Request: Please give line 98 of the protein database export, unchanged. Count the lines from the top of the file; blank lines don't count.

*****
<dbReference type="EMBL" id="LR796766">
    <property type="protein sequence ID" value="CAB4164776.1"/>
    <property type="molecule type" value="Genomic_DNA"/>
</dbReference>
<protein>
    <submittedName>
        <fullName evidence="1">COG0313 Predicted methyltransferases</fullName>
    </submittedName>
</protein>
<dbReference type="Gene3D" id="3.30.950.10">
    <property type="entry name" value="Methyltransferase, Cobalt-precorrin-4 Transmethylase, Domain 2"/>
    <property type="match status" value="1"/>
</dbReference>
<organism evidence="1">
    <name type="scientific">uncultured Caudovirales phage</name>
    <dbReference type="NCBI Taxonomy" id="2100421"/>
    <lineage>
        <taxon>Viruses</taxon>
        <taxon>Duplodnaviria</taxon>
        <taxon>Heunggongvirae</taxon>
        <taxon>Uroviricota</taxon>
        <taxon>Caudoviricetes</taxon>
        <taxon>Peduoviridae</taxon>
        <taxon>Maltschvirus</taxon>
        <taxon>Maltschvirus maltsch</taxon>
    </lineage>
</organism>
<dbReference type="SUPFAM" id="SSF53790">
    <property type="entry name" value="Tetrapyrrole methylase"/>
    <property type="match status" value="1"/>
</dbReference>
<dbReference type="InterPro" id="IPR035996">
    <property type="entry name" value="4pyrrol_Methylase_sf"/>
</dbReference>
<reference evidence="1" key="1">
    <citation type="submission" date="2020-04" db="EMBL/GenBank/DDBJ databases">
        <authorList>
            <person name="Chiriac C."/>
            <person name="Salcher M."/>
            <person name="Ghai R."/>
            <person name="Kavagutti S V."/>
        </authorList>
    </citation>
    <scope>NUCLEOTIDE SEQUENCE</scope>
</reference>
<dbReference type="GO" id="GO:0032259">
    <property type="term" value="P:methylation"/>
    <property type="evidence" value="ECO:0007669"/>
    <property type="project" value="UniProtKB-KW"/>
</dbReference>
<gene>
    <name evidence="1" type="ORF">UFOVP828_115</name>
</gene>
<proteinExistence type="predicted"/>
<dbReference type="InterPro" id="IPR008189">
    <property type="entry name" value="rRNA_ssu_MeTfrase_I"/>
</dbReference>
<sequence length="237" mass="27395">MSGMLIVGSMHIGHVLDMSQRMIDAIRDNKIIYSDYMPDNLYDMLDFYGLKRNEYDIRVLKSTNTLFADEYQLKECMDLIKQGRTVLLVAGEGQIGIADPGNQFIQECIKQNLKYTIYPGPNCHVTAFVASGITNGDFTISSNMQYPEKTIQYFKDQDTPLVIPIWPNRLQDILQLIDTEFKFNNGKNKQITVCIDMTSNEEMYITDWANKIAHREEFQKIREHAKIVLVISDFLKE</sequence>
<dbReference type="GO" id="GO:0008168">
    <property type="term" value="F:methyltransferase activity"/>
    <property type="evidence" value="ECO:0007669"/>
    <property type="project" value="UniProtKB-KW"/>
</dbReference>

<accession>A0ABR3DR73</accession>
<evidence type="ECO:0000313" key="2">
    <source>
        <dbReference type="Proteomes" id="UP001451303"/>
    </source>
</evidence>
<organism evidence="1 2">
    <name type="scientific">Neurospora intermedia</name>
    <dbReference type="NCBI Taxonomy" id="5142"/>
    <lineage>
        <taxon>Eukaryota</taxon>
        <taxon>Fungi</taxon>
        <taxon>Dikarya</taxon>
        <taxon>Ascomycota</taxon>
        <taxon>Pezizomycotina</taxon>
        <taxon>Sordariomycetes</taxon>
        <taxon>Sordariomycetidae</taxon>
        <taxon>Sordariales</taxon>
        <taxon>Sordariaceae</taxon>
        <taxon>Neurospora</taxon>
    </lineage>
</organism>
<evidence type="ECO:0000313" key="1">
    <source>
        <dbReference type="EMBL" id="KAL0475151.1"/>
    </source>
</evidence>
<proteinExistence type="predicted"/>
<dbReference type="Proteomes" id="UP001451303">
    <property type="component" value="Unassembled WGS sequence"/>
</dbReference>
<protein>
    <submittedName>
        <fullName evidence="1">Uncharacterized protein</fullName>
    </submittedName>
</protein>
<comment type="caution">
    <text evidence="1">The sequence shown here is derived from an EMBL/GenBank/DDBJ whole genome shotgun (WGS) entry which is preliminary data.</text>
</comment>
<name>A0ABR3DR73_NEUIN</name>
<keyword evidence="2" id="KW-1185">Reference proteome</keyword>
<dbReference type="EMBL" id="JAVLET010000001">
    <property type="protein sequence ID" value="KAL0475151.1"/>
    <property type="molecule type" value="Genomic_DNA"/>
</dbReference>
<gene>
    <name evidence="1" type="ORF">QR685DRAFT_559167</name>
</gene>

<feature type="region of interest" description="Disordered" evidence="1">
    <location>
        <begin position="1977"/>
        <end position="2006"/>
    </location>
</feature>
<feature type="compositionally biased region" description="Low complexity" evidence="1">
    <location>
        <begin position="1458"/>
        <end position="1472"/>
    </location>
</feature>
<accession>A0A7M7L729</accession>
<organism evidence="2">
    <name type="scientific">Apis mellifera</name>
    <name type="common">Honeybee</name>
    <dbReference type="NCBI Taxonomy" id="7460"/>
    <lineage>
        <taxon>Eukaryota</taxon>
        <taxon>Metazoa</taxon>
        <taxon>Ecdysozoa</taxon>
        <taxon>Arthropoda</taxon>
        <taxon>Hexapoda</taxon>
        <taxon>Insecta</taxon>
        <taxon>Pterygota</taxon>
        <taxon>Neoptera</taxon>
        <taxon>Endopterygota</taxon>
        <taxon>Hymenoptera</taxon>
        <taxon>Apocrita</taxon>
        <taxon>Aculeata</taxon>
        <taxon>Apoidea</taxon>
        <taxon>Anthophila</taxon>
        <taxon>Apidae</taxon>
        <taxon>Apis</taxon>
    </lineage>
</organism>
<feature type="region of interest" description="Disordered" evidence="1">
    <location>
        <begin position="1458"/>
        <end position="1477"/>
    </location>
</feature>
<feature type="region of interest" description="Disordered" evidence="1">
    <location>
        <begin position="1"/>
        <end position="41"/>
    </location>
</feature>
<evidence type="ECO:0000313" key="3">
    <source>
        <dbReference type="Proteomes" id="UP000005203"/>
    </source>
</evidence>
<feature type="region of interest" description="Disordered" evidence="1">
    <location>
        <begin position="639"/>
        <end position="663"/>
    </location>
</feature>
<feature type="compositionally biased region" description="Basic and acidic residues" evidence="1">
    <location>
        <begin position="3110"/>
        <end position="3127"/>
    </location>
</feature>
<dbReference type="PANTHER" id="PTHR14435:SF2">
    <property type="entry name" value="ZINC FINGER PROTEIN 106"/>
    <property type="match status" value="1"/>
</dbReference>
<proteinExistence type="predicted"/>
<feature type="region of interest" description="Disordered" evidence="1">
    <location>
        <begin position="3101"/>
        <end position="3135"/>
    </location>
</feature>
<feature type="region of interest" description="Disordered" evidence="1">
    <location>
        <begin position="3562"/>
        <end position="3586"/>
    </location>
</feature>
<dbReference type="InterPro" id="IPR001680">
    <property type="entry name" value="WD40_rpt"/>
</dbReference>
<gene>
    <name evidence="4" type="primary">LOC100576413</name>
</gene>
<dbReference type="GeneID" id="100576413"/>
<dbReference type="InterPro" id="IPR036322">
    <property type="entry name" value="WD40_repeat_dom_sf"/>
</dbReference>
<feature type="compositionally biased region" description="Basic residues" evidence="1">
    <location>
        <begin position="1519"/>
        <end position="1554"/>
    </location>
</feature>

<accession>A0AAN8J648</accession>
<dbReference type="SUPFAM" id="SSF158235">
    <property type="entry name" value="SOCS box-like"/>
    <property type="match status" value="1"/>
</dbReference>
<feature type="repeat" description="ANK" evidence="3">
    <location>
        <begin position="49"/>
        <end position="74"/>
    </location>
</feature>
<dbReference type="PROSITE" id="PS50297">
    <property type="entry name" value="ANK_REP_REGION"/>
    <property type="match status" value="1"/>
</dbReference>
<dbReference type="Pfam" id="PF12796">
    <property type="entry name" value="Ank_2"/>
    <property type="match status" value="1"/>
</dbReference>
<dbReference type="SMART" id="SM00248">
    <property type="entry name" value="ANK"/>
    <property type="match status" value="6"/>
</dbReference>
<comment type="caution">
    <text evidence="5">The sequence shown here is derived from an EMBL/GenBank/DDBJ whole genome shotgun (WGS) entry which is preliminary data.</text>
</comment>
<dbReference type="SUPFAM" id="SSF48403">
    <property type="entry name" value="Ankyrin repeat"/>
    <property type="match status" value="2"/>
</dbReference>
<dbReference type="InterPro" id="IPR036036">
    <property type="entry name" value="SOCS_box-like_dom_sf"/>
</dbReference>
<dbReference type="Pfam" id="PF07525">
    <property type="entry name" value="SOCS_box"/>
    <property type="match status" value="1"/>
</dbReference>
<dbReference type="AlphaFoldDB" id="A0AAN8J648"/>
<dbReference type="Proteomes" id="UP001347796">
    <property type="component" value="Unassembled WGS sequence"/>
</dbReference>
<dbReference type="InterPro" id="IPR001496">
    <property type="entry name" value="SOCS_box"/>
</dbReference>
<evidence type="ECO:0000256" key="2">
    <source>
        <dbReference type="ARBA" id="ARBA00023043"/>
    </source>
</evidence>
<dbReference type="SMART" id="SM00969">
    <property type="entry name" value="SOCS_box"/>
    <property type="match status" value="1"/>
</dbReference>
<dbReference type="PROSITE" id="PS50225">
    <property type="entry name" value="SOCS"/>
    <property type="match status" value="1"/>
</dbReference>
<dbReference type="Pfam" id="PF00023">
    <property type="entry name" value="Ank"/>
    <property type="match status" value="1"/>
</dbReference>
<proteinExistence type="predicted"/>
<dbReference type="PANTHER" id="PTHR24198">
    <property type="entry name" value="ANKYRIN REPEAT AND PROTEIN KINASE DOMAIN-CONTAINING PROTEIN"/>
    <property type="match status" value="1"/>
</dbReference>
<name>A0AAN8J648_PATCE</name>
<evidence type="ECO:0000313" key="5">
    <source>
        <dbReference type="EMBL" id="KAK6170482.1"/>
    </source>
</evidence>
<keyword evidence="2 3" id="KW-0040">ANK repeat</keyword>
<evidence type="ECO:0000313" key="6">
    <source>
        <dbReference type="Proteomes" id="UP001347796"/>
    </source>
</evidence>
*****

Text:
    </submittedName>